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Implantible device
#1
http://www.usatoday.com/story/news/natio...t/8563821/

Anyone?
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#2
Hi Marnid2014,
No thanks, I'm content with my CPAP machine, it is doing the job for me.
trish6hundred
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#3
(06-04-2015, 05:35 PM)Marnid2014 Wrote: http://www.usatoday.com/story/news/natio...t/8563821/

Anyone?

nooooooooooooooooooooooo I-love-CPAP
هههههه هههههه هههههه هههههه هههههه هههههه هههههه هههههه هههههه هههههه هههههه هههههه هههههه هههههه
Tongue Suck Technique for prevention of mouth breathing:
  • Place your tongue behind your front teeth on the roof of your mouth
  • let your tongue fill the space between the upper molars
  • gently suck to form a light vacuum
Practising during the day can help you to keep it at night

هههههه هههههه هههههه هههههه هههههه هههههه هههههه هههههه هههههه هههههه هههههه هههههه هههههه هههههه
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#4
(06-04-2015, 05:35 PM)Marnid2014 Wrote: http://www.usatoday.com/story/news/natio...t/8563821/

Anyone?




I don't think so. Oh-jeez
I-love-CPAP:
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#5
I discussed this with my doctor. It is appropriate, so far, if you need a low pressure, consistently. It is surgery, with all those risks.

It is FDA approved.

The battery in the implant needs to be changed every 3-5 years, and that is another surgery.
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#6
Very promising idea. Let someone else be the guinea pig. Also let the device be improved.
Get the free SleepyHead software here.
Useful links.
Click here for information on the main alternative to CPAP.
If it's midnight and a DME tells you it's dark outside, go and check it yourself.
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#7
Quote:The company's system consists of a small generator, which is implanted in the upper chest region much like a pacemaker or a defibrillator. The generator is connected to an electrical stimulation lead in the throat that senses breathing patterns and delivers a current to keep airways open during sleep. Patients activate the system using a small hand-held remote before bed and then turn the system off when they wake up

Uh, no. I'd rather breath just fine with my CPAP than get jolted all night long.
Current Settings PS 4.0 over 10.6-18.0 (cmH2O) BiLevel Auto
TNET Sleep Resource Pages
CPAP Machine Database
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#8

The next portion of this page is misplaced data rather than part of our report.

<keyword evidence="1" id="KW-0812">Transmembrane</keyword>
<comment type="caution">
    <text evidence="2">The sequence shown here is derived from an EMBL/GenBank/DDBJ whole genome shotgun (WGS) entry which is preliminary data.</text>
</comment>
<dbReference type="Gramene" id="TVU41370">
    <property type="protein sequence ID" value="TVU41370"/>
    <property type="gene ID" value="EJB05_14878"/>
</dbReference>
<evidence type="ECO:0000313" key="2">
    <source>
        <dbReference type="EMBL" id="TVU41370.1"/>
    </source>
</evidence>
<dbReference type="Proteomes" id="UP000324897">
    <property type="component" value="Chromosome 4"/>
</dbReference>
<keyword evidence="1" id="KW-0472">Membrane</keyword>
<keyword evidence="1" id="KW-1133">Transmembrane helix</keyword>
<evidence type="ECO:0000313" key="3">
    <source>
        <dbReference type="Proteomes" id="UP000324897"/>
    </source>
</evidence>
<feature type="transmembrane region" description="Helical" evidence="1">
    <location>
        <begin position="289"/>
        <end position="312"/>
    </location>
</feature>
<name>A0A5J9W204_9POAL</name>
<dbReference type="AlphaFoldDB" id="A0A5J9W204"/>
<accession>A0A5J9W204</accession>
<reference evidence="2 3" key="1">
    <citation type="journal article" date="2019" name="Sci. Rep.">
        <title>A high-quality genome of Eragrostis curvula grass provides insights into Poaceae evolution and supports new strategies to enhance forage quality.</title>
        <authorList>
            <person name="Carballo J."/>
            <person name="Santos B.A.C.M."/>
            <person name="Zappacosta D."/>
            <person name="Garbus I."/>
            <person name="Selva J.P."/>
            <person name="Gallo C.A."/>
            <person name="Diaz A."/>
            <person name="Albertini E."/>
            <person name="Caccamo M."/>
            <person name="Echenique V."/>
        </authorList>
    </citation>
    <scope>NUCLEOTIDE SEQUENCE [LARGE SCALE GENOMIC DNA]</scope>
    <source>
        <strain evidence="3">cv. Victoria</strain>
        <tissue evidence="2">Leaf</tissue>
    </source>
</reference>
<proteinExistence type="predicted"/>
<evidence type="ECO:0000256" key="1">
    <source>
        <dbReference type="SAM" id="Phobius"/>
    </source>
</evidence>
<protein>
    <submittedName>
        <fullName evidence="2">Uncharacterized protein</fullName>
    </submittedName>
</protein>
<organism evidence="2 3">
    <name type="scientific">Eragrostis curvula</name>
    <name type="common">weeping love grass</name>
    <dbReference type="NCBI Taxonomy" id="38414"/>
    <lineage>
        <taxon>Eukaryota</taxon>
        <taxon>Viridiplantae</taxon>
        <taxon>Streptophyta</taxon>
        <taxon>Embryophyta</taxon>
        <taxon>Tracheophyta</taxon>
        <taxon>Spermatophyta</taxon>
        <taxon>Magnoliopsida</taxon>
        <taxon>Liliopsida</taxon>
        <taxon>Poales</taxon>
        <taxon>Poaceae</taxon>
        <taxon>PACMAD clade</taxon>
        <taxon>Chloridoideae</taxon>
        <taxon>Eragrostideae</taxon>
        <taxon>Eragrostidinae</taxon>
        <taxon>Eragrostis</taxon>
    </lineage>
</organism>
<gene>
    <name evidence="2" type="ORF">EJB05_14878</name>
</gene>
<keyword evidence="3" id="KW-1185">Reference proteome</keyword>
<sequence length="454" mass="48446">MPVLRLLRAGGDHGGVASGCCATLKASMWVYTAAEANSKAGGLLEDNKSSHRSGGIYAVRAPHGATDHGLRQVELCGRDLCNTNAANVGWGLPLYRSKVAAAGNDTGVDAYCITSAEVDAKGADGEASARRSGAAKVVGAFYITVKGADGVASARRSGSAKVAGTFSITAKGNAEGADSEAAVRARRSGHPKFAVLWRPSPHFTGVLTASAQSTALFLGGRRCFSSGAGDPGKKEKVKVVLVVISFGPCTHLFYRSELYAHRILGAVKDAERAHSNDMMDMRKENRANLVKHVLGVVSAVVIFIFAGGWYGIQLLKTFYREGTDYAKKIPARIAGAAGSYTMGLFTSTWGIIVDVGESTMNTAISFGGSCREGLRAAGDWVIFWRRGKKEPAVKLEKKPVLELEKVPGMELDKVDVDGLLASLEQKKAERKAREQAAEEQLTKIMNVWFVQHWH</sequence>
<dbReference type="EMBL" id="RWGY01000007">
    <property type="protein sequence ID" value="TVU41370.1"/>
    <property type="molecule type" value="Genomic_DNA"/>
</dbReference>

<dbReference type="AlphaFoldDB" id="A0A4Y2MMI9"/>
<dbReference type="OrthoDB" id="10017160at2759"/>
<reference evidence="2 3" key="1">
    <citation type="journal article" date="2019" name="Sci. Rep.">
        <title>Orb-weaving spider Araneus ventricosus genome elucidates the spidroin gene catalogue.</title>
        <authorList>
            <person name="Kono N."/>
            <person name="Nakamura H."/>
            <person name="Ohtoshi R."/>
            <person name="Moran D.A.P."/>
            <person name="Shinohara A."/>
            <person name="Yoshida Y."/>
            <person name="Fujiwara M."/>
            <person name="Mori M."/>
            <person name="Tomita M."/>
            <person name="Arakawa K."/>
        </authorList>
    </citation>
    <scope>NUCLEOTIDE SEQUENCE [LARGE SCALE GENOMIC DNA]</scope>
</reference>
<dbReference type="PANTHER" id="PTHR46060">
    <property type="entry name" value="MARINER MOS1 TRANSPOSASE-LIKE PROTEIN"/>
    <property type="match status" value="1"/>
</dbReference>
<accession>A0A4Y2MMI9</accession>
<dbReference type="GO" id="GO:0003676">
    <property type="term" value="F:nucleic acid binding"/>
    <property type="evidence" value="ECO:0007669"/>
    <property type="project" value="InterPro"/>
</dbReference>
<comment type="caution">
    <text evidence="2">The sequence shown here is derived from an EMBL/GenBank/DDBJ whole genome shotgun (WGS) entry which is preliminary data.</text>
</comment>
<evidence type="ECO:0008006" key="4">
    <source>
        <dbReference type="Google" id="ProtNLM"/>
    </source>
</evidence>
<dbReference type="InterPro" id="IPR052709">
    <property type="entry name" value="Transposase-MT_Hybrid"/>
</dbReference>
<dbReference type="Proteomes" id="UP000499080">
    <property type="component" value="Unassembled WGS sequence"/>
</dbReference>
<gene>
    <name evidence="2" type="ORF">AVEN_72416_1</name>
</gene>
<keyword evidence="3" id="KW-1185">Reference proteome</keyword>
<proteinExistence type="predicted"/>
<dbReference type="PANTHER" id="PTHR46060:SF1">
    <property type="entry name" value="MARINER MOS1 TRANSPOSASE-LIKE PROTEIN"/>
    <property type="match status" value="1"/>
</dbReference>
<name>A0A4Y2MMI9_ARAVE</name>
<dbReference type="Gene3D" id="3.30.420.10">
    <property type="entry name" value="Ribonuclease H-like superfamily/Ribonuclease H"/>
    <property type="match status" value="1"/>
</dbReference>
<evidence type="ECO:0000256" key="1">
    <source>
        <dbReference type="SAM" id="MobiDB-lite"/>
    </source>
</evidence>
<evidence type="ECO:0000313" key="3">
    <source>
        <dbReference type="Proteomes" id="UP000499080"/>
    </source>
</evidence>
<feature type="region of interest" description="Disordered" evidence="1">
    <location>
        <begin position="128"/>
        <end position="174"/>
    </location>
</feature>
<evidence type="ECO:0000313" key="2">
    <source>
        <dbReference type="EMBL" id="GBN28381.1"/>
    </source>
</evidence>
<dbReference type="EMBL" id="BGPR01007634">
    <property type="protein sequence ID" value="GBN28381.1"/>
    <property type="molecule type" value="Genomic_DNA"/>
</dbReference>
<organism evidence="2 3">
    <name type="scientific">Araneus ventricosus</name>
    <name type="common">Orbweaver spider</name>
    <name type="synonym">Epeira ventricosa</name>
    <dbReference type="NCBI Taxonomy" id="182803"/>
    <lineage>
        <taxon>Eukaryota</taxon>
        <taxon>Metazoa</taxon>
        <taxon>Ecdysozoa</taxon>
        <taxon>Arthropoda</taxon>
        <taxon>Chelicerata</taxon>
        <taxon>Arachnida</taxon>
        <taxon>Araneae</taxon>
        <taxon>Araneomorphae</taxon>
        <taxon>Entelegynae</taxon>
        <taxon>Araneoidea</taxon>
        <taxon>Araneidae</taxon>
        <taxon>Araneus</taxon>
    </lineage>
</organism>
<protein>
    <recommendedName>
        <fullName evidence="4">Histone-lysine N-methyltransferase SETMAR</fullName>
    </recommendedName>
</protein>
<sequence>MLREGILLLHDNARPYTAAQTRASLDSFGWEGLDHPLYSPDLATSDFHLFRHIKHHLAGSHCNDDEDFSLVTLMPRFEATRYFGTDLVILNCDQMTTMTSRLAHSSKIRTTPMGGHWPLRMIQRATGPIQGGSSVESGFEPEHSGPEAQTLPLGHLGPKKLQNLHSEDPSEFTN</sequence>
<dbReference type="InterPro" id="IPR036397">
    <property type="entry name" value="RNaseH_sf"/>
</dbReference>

(06-05-2015, 04:38 AM)krelvin Wrote:
Quote:The company's system consists of a small generator, which is implanted in the upper chest region much like a pacemaker or a defibrillator. The generator is connected to an electrical stimulation lead in the throat that senses breathing patterns and delivers a current to keep airways open during sleep. Patients activate the system using a small hand-held remote before bed and then turn the system off when they wake up

Uh, no. I'd rather breath just fine with my CPAP than get jolted all night long.

LOL, I already have a pacer in my chest from a bout with Afib, I would have dueling pacers.

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#9
Poorly written article.

If it works like the others, it does so by constantly making the tongue (all of it including the muscle part that goes into the throat) twitch. All. Night. Long. Making it twitch keeps it from relaxing which keeps it from falling back and blocking the airway (along with the other throat muscles doing the same thing).

We've had folks on here who participated in the trials of this one and the others. Some of them liked it, some didn't. One trial folded and they got stuck with a device in them and no one to tell them what to do with it.

Would I want it? Heck no. My thinking is this: the muscles in our throat, including our tongue, are voluntary muscles, meaning we control them. They need to rest just like the rest of our body needs to. But this thing isn't letting it. What's the long term effect of that? What's happening to that muscle that is being constantly pushed? Granted, it is a very, very mild twitch, but it is still there. So, no, not interested in the least.
PaulaO2
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www.ApneaBoard.com


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#10
Well, of course, the difference is that xpap is non-invasive and this device is very invasive. But, I suppose it would be a choice for someone who is unable to use an xpap.
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